News&Views

November 30, 2008

Do Not Resist…

Engage with grace slide…talking about DNR status with family and friends during the holiday season, according to Engage With Grace: The One Slide Project. The project’s goal is to ignite public interest in this difficult discussion. Their marketing is e-perfect: the project was introduced at last month’s Health 2.0 Conference by software developer Alexandra Drane, who related her inspiring family story. Word-of-mouth publicity is generated through the project’s interactive Web site and a rally of blog postings. To spread the word beyond the Web, they ask every professional lecturer, whatever the topic of their presentation, to close their talk with a final slide (see left), which lists five end-of-life questions designed to engage reflection and thoughtful discussion. The mainstream newspaper The Boston Globe published a front page article on the project last Wednesday, Talking Turkey About Death which is freely available online.



August 13, 2007

Safe kids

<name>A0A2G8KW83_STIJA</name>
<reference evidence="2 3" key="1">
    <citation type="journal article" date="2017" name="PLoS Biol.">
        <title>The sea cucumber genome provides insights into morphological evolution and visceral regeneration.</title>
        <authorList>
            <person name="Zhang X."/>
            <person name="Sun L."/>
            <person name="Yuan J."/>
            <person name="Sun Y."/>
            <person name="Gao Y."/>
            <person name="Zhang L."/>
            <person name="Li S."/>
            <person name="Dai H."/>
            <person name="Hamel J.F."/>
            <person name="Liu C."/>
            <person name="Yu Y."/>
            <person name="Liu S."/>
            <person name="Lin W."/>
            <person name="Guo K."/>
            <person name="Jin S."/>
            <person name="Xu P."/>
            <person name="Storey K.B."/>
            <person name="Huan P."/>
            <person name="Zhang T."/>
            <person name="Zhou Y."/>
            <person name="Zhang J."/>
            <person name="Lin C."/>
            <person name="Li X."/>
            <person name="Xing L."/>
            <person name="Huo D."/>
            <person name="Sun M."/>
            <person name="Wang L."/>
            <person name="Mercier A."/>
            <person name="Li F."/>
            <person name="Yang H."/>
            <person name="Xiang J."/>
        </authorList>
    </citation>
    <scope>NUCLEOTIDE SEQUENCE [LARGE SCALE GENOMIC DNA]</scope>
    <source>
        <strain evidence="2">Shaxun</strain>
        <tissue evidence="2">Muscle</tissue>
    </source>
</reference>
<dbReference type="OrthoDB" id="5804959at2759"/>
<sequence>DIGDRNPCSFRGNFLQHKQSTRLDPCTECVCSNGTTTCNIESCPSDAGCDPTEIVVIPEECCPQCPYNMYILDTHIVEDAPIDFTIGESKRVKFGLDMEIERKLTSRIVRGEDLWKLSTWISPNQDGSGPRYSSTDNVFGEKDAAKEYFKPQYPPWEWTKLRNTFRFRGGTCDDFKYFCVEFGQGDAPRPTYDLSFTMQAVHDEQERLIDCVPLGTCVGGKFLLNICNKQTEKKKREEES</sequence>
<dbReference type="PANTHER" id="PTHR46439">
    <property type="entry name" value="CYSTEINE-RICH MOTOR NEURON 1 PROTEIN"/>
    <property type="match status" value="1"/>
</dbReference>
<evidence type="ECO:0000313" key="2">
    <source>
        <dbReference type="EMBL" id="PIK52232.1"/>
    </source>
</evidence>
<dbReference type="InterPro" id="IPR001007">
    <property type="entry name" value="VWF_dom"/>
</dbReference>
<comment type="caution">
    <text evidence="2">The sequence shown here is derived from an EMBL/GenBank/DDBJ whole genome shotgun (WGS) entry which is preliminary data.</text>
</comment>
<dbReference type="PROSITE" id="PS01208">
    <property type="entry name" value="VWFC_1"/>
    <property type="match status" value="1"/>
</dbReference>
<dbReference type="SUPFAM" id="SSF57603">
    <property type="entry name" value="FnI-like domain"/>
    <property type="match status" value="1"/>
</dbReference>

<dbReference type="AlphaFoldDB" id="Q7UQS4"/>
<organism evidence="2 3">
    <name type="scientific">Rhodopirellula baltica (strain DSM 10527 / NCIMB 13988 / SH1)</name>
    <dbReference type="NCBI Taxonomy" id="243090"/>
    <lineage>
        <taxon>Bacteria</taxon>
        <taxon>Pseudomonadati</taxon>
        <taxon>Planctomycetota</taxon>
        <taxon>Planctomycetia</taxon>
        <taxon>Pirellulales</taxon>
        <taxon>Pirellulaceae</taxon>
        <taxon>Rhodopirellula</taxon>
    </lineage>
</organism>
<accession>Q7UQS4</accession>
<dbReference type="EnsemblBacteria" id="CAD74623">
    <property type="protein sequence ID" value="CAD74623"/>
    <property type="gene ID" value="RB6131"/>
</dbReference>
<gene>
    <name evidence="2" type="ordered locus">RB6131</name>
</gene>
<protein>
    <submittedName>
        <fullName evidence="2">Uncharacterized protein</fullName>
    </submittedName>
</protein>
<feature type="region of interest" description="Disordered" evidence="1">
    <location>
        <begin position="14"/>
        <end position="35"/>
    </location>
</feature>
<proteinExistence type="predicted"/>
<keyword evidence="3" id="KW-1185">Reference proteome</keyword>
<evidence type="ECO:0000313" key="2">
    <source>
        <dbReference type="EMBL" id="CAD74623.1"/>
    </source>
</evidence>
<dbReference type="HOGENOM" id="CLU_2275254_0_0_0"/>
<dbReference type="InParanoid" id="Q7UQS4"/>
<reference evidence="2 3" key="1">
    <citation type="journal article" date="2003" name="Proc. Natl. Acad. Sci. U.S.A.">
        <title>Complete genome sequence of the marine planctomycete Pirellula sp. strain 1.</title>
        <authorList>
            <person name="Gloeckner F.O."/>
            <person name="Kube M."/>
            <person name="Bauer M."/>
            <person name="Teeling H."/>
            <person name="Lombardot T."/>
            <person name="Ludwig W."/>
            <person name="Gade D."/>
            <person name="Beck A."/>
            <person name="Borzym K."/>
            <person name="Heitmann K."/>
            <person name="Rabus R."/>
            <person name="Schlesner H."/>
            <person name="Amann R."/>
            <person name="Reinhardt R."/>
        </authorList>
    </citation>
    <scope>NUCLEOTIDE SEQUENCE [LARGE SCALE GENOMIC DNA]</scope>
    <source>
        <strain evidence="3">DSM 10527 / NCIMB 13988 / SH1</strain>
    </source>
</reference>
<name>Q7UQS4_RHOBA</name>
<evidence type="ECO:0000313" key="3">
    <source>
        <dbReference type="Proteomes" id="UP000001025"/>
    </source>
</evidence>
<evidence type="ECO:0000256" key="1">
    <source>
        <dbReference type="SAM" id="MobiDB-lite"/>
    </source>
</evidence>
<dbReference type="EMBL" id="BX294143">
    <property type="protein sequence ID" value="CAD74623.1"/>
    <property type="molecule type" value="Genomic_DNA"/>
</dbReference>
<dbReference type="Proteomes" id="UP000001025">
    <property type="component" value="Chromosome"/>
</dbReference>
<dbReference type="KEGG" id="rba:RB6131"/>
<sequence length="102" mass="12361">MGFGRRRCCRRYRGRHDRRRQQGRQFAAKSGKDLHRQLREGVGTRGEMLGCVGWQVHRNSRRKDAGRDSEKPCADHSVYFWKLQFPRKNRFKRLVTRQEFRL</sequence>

Using A Computer Kiosk to Promote Child Safety: Results of a Randomized, Controlled Trial in an Urban Pediatric Emergency Department, from this month’s Pediatrics, studied the effects of computers on parental education regarding safety issues in children. The study used Johns Hopkins’ Safety in Seconds program delivered on a  computer kiosk set up in their pediatric emergency department’s waiting room. After answering a few questions on the computer about their beliefs regarding child safety, parents then received a personalized report with ”tailored, stage-based safety messages” on selected topics that was, according to the study’s outcome measures, better read and acted upon by parents as compared to a boilerplate report given to a control group of parents. The patient population in this study was drawn from a lower income urban population, so they may have less access to computers without conveniently located, specially programmed kiosks—and so less access to their health information benefits, particularly the computer’s abilty to easily customize patient education, as this study demonstrates.



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